Early warning system for illness outbreaks

10.14.10 -

by Vince Dixon

NCSA partners with health organizations to develop INDICATOR, a tool to catch outbreaks and help formulate response plans.

Typically, local clinics send reports of illnesses and symptoms to state and national organizations like the Centers for Disease Control. With this method, "the local people who are collecting the data often don't see the results until it is too late to take any action," says Ian Brooks, leader of the Health Sciences Group (HSG) at NCSA. "Although there are existing systems that collect information on infectious diseases, they tend to be top down."

By contrast, INDICATOR, an open-source biosurveillance program developed by HSG in collaboration with the Champaign-Urbana Public Health District and Carle Hospital, is driven by the local community. It collects anonymized data from area schools, hospitals, and clinics. When unusual patterns are detected by the analysis algorithm WSARE, the system pushes out an alert to INDICATOR team members and to the public health district. This local focus ensures a quicker response time, Brooks says.

NCSA research programmer Wendy Edwards says HSG will link surveillance and modeling in INDICATOR so communities can not only detect disease outbreaks, but also develop strategies to address them.

INDICATOR has already proven its worth in Champaign-Urbana, Illinois. During last fall's shortages of H1N1 vaccine, INDICATOR detected unusual student absences and sent an alert, enabling the public health district to revise its distribution strategy to address the apparent outbreak among schoolchildren, says Awais Vaid, a CUPHD epidemiologist.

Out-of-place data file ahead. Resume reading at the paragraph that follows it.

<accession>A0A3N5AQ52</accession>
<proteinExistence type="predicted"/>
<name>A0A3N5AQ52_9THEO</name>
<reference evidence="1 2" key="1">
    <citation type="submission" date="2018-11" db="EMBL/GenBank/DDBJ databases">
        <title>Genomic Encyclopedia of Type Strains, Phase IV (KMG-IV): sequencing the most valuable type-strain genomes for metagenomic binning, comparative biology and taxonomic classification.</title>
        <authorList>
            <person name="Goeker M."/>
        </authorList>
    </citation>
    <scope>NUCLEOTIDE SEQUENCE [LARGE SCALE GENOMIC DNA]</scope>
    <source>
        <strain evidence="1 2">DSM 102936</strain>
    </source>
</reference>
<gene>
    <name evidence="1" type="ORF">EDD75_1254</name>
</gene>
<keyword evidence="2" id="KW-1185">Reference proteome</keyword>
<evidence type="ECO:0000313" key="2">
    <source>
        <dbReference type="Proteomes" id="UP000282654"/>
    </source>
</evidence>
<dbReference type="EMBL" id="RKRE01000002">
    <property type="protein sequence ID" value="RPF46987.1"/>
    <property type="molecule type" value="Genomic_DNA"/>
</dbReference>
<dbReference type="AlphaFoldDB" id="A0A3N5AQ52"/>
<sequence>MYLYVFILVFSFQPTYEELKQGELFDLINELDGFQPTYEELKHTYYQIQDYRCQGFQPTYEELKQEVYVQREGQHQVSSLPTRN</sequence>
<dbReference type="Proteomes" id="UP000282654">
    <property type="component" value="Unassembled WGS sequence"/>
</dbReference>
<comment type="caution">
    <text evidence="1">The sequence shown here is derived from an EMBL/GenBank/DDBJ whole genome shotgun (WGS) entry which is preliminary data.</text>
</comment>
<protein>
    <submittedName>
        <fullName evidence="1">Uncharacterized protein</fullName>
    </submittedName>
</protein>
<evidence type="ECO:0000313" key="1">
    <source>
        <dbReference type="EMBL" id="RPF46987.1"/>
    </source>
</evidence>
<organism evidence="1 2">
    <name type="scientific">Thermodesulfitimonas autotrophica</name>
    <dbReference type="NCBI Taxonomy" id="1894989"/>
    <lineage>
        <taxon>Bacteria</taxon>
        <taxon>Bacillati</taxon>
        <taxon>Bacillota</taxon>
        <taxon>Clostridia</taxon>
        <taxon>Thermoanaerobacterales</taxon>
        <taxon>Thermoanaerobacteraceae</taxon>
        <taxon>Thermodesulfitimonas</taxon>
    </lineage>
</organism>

"Our goal is that by the time all the data sources start coming in and are analyzed well, it will buy us at least a few days of time before the actual outbreak hits the community," Vaid says. "This system will give us some time to alert community providers to prepare ourselves for something abnormal so that we can plan and respond better."

Now thanks to additional funding from Carle and from the University of Illinois' new Center for One Health, HSG plans to expand INDICATOR to cover a six- or seven-county area in Illinois and to include animal as well as human data. They will be working with Marilyn Ruiz, a clinical associate professor of pathobiology in the College of Veterinary Medicine who has developed a GIS-based system to map health facilities, outbreaks, etc.

Combining human and animal data is important, Brooks says, because "something like 70 percent of infectious diseases have an animal component.

"Here's an example—What is the first indicator of the summer that there will be a problem with West Nile? It's when the crows start dropping out of the sky. Ignoring the animal side just doesn't make sense."

Additional reporting by Trish Barker